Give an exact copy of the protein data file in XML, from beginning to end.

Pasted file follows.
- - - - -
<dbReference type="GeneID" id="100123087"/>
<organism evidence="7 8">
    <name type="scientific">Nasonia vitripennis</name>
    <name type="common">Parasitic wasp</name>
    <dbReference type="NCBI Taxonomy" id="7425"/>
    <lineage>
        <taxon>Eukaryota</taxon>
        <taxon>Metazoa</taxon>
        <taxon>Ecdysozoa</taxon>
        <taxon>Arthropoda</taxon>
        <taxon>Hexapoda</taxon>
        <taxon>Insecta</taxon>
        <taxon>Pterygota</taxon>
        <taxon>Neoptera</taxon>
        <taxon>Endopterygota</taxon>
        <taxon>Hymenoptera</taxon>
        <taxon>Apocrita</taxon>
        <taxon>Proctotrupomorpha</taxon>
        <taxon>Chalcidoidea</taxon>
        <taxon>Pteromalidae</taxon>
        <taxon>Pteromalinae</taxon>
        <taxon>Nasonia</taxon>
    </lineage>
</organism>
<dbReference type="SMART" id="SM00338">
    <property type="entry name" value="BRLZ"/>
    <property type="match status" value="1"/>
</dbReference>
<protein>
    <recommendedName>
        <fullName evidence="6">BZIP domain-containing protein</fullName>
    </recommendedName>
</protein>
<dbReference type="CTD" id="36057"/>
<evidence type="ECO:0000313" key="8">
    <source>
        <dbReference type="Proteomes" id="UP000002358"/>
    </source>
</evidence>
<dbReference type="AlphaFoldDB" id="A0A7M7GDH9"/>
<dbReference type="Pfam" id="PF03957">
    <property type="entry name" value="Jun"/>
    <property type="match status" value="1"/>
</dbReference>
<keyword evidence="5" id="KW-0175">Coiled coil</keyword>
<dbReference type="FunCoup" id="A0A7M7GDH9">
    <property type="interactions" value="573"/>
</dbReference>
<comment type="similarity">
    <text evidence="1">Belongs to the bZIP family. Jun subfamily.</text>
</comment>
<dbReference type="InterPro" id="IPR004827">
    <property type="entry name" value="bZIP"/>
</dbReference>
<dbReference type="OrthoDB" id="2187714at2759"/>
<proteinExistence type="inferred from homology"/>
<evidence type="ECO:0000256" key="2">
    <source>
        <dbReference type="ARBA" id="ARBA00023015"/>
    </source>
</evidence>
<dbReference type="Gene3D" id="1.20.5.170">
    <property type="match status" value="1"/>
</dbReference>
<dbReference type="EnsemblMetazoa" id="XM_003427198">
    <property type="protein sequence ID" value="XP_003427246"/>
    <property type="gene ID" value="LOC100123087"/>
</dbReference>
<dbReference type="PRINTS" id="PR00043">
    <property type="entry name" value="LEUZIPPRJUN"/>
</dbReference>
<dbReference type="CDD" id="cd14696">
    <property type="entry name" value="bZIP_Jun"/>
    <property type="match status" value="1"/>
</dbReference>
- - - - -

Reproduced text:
<dbReference type="GeneID" id="100123087"/>
<organism evidence="7 8">
    <name type="scientific">Nasonia vitripennis</name>
    <name type="common">Parasitic wasp</name>
    <dbReference type="NCBI Taxonomy" id="7425"/>
    <lineage>
        <taxon>Eukaryota</taxon>
        <taxon>Metazoa</taxon>
        <taxon>Ecdysozoa</taxon>
        <taxon>Arthropoda</taxon>
        <taxon>Hexapoda</taxon>
        <taxon>Insecta</taxon>
        <taxon>Pterygota</taxon>
        <taxon>Neoptera</taxon>
        <taxon>Endopterygota</taxon>
        <taxon>Hymenoptera</taxon>
        <taxon>Apocrita</taxon>
        <taxon>Proctotrupomorpha</taxon>
        <taxon>Chalcidoidea</taxon>
        <taxon>Pteromalidae</taxon>
        <taxon>Pteromalinae</taxon>
        <taxon>Nasonia</taxon>
    </lineage>
</organism>
<dbReference type="SMART" id="SM00338">
    <property type="entry name" value="BRLZ"/>
    <property type="match status" value="1"/>
</dbReference>
<protein>
    <recommendedName>
        <fullName evidence="6">BZIP domain-containing protein</fullName>
    </recommendedName>
</protein>
<dbReference type="CTD" id="36057"/>
<evidence type="ECO:0000313" key="8">
    <source>
        <dbReference type="Proteomes" id="UP000002358"/>
    </source>
</evidence>
<dbReference type="AlphaFoldDB" id="A0A7M7GDH9"/>
<dbReference type="Pfam" id="PF03957">
    <property type="entry name" value="Jun"/>
    <property type="match status" value="1"/>
</dbReference>
<keyword evidence="5" id="KW-0175">Coiled coil</keyword>
<dbReference type="FunCoup" id="A0A7M7GDH9">
    <property type="interactions" value="573"/>
</dbReference>
<comment type="similarity">
    <text evidence="1">Belongs to the bZIP family. Jun subfamily.</text>
</comment>
<dbReference type="InterPro" id="IPR004827">
    <property type="entry name" value="bZIP"/>
</dbReference>
<dbReference type="OrthoDB" id="2187714at2759"/>
<proteinExistence type="inferred from homology"/>
<evidence type="ECO:0000256" key="2">
    <source>
        <dbReference type="ARBA" id="ARBA00023015"/>
    </source>
</evidence>
<dbReference type="Gene3D" id="1.20.5.170">
    <property type="match status" value="1"/>
</dbReference>
<dbReference type="EnsemblMetazoa" id="XM_003427198">
    <property type="protein sequence ID" value="XP_003427246"/>
    <property type="gene ID" value="LOC100123087"/>
</dbReference>
<dbReference type="PRINTS" id="PR00043">
    <property type="entry name" value="LEUZIPPRJUN"/>
</dbReference>
<dbReference type="CDD" id="cd14696">
    <property type="entry name" value="bZIP_Jun"/>
    <property type="match status" value="1"/>
</dbReference>